The comparison I make today may seem strange and unexpected. The similarity seemed so odd when it first struck me that I almost dismissed the thought immediately. But in the week since I first saw Evita on Broadway, my brain has been ticking, reminding me, almost begging me to further explore what first occurred to me in the Marquis Theatre: that there's a fascinating resemblance between the first lady of Argentina in the mid-1900s, and the first lady of pop music in the 21st century: Lady Gaga.
In the musical world of 1930s Buenos Aires, Eva Duarte began as a struggling actress, determined to be famous. She was an ingénue but not immediately loved; she sought approval from the men she seduced and left behind. She played a coy role at times, but was ultimately ruthless (see: Another Suitcase in Another Hall) when it came to getting what she wanted. Once Eva rose to a role in the public spotlight, she quickly ascended past famous and into infamous, becoming a legend in her lifetime, dazzling "her people" and representing both an unattainable glamour and a grounded, passionate commitment to the masses. She became a representation of what could be, providing a fantasy in which her hard-of-luck subjects could live; instead of languishing in their plight as "descamisados" without hope, the working class grasped onto the realized fantasy of Eva Duarte Peron. She was their light, their hope, their inspiration – a responsibility she took so seriously she often put her own health aside in order to be what she determined they needed. Rarely has a woman so captured the fascination of the world around her, and kept herself married to that world while simultaneously being launched beyond it. But in the early 2000s, another woman has managed the same miracle: performing arts student Stefani Germanotta, known better to the world as the queen of pop, Lady Gaga.
How can one compare a pop star to a political ambassador / president's wife? Easy – celebrities have become our modern substitute for royalty. No longer do we, as a society, look to politicians or military figures or the exceedingly wealthy for inspiration. Instead, we seek escape in the pages of Us Weekly or on the screen at PerezHilton.com: lusting after the designer clothing, the exotic vacations, the extravagant homes and unconditional (if fleeting) love that celebrities receive from every direction.
Like Eva Duarte, Stefani Germanotta was a driven and focused young woman. Her community at New York University circa 2004 sensed there was always something "different" about her, though she was not uniformly appreciated. (I have spoken to several of her NYU classmates, whom I thank for their help in reconstructing these early impressions.) In brief she was thought of as decidedly talented but also a bit strange, freakish even, stepping outside of boundaries and pushing her own agenda of fame while cultivating, religiously, her talent.
Initially a singer-songwriter in the Sarah McLachlan style, Stefani made a living writing for other artists and singing on demo recordings. She was famously discovered when the R&B artist Akon overheard her and was immediately convinced that she could be a star. He was, you could say, the Juan Peron to her Eva. The student Stefani Germanotta was transformed into Lady Gaga – and the world would never be the same.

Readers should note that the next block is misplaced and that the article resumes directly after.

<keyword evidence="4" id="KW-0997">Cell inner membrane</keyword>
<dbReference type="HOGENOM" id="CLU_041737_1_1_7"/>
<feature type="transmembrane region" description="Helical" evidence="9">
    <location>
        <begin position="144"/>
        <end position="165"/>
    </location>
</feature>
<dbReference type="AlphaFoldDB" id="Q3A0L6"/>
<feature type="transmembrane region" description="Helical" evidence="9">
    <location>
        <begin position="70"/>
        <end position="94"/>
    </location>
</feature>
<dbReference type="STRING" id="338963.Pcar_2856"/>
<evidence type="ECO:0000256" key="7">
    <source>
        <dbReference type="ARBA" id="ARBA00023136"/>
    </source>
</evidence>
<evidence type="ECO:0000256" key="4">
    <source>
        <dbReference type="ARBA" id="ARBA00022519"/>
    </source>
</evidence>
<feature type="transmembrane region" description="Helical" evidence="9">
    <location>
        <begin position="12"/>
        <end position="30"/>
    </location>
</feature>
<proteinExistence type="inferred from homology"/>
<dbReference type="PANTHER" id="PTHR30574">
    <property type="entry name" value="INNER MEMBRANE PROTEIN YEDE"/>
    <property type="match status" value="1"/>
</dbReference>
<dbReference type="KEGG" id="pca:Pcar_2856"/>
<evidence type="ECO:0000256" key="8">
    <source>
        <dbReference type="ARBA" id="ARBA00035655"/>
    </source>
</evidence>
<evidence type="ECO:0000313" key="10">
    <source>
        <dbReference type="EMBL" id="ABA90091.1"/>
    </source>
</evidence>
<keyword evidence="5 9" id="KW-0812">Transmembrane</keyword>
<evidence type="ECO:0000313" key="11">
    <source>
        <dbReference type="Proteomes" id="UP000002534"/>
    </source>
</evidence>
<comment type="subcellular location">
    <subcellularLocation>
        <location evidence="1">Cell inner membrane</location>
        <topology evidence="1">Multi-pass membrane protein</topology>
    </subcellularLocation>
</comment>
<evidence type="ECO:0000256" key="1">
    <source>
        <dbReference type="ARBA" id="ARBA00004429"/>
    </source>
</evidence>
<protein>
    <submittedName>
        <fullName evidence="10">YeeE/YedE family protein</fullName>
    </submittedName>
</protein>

How long was Gaga famous before she became a superstar? Not long. Practically as soon as she burst onto the scene with ("Just Dance"), her unique style and impassioned delivery elevated her to icon status. Stefani, like Eva Duarte, was transformed practically overnight from an unusual but mostly-invisible woman into a symbol, with a new name, an otherworldly wardrobe, and an endless audience who always wanted more.
Eva Peron had the "descamisados," the working class subjects who were near the point of revolt against the government when she became first lady of Argentina. At her heart a descamisado – literally "shirtless one" – herself, Eva became a mouthpiece for the people as well as an escape for them. She provided both comfort and inspiration to those who'd had neither in recent memory. Most importantly, she never forgot where she came from: while working tirelessly for international power and status, she managed to simultaneously stay in touch with the working class of Argentina. For perhaps the first time in their lives, they no longer felt invisible, but acknowledged by someone of status.
As the descamisados were to Eva Peron, "little monsters" are to Lady Gaga. Calling herself "Mother Monster," Gaga embraces her own oddities not only supporting but encouraging any strangeness amongst her fans. In an age where bullying has become an epidemic, when suicides and homicides related to "being different" abound, she has continuously been a mouthpiece for equality, love, and strength. While inarguably other-worldly, Lady Gaga manages to come across as unquestionably grounded. (A recent interview with Anderson Cooper showed her crying on the steps of a Lower East Side tenement building where she once lived, still unable to grasp how far she'd come, even with 5 grammys to her name and over 13 million albums sold.)
Neither Eva Duarte nor Stefani Germanotta was an obvious beauty, but there was/is no question about the absolute radiance of Eva Peron and Lady Gaga. One was a first lady in 1946 and the other is a pop musician in 2012. It might at first seem a stretch to compare Eva Peron to Lady Gaga. But upon further examination, it becomes clear that both women – through hard work, sheer talent, and an unbreakable commitment to their roots and the struggles therein – transformed the societies in which they live(d).